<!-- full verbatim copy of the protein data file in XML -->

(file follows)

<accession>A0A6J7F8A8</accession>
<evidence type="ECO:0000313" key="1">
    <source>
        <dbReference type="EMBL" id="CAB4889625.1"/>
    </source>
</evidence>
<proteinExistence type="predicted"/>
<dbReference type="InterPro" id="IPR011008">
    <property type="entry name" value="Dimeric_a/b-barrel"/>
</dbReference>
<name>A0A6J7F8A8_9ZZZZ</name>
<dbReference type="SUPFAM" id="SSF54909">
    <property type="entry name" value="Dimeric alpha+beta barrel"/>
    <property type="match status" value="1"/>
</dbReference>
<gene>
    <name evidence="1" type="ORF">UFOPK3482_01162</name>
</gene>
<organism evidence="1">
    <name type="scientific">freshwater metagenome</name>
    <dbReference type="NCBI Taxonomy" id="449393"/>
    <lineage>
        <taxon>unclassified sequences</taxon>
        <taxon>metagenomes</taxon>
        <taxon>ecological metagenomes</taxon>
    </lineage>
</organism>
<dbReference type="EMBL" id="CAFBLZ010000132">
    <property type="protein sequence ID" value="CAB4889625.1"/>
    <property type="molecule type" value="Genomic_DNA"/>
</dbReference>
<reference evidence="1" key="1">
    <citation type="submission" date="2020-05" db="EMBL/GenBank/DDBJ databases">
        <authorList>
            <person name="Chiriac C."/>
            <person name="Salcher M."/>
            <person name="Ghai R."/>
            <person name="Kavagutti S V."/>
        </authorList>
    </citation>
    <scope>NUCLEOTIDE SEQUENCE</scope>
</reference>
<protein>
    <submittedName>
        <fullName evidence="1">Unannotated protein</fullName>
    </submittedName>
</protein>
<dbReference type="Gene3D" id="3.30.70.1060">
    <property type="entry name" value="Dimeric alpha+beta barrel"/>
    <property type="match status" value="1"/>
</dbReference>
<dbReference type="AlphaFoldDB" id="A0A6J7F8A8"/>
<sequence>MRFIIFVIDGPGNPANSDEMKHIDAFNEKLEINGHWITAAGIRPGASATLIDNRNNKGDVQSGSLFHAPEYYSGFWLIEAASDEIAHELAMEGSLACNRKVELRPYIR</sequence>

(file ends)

<accession>A0A6J7F8A8</accession>
<evidence type="ECO:0000313" key="1">
    <source>
        <dbReference type="EMBL" id="CAB4889625.1"/>
    </source>
</evidence>
<proteinExistence type="predicted"/>
<dbReference type="InterPro" id="IPR011008">
    <property type="entry name" value="Dimeric_a/b-barrel"/>
</dbReference>
<name>A0A6J7F8A8_9ZZZZ</name>
<dbReference type="SUPFAM" id="SSF54909">
    <property type="entry name" value="Dimeric alpha+beta barrel"/>
    <property type="match status" value="1"/>
</dbReference>
<gene>
    <name evidence="1" type="ORF">UFOPK3482_01162</name>
</gene>
<organism evidence="1">
    <name type="scientific">freshwater metagenome</name>
    <dbReference type="NCBI Taxonomy" id="449393"/>
    <lineage>
        <taxon>unclassified sequences</taxon>
        <taxon>metagenomes</taxon>
        <taxon>ecological metagenomes</taxon>
    </lineage>
</organism>
<dbReference type="EMBL" id="CAFBLZ010000132">
    <property type="protein sequence ID" value="CAB4889625.1"/>
    <property type="molecule type" value="Genomic_DNA"/>
</dbReference>
<reference evidence="1" key="1">
    <citation type="submission" date="2020-05" db="EMBL/GenBank/DDBJ databases">
        <authorList>
            <person name="Chiriac C."/>
            <person name="Salcher M."/>
            <person name="Ghai R."/>
            <person name="Kavagutti S V."/>
        </authorList>
    </citation>
    <scope>NUCLEOTIDE SEQUENCE</scope>
</reference>
<protein>
    <submittedName>
        <fullName evidence="1">Unannotated protein</fullName>
    </submittedName>
</protein>
<dbReference type="Gene3D" id="3.30.70.1060">
    <property type="entry name" value="Dimeric alpha+beta barrel"/>
    <property type="match status" value="1"/>
</dbReference>
<dbReference type="AlphaFoldDB" id="A0A6J7F8A8"/>
<sequence>MRFIIFVIDGPGNPANSDEMKHIDAFNEKLEINGHWITAAGIRPGASATLIDNRNNKGDVQSGSLFHAPEYYSGFWLIEAASDEIAHELAMEGSLACNRKVELRPYIR</sequence>